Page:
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To ensure your dog heals properly from surgery, it’s critical to follow all after-care instructions carefully and diligently.

“After surgery, the dog will likely need to rest for several weeks to allow the surgical site to heal,” Schechter says.

Owners will be asked to monitor the dog’s recovery and follow at-home instructions on:

  • When to use ice
  • When to use heat
  • When to give medications
  • When to start physical therapy
  • How to take them out for potty
  • How to confine them

Some of the most critical instructions include:

  • Giving all medications exactly as prescribed
  • Not allowing your dog to run, walk or jump without a leash or sling until the vet says it’s OK to do so
  • Keeping the post-surgical collar on until the vet advises it’s safe to remove it
  • Monitoring the surgical site for signs of infection

Does Pet Insurance Cover ACL Surgery for my Dog?

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Whether your pet insurance will cover the cost of ACL surgery for your dog will depend entirely on your specific policy coverage.

It is your responsibility as the owner to check your policy and see if ACL surgery is covered.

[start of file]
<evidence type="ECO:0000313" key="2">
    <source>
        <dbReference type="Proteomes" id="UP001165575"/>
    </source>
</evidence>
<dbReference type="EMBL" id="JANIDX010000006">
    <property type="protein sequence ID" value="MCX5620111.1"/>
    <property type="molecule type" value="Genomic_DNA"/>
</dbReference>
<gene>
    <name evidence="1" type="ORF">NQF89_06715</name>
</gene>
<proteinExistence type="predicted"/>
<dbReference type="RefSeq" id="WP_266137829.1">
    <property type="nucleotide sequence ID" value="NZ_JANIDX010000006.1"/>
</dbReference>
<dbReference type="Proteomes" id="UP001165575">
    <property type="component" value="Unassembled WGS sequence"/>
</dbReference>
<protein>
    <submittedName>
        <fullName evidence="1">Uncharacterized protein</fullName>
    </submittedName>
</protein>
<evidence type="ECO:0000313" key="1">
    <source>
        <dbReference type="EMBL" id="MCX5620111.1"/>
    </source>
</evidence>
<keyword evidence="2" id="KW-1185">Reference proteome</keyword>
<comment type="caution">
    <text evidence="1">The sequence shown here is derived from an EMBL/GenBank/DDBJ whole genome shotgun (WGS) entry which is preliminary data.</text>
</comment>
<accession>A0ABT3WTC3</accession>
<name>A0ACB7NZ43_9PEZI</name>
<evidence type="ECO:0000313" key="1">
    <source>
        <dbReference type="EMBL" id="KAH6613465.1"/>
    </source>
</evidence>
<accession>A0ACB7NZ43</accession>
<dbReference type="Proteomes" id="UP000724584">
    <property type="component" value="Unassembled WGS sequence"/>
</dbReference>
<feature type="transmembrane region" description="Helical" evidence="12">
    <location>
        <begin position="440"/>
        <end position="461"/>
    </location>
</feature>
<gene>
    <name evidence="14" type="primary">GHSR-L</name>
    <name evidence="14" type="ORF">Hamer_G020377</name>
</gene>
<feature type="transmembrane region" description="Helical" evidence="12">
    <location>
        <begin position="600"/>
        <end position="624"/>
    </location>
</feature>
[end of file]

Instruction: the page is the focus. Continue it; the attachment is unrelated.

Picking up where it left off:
If you learn that your pet insurance does not cover all or part of the ACL surgery for your dog, there are alternatives to help you cover the cost of the surgery.

Many veterinary clinics offer flexible payment plans that allow you to break the bill into manageable monthly payments spread over a certain amount of time. This is a great option if you don’t have the cash upfront to pay the full cost of the procedure.

If your vet clinic doesn’t offer a payment plan, there’s also the CareCredit credit card, which is designed to be used for medical expenses, including veterinary care expenses.

If you do opt to use CareCredit, you should double check that your veterinary provider accepts the card before applying. The card offers short-term financing options (of $200 or more) with six, 12, 18 or 24 months of no interest—but only if you pay the full amount due by the end of the promotional period. This caveat is essential to take note of; if you don’t pay the amount in full by the time the zero-interest period is over, you’ll be charged interest from the original purchase date. The card’s interest rate at the time of publishing is 26.99%, which means your balance will balloon if you don’t pay it in full by the time the zero-interest period is over.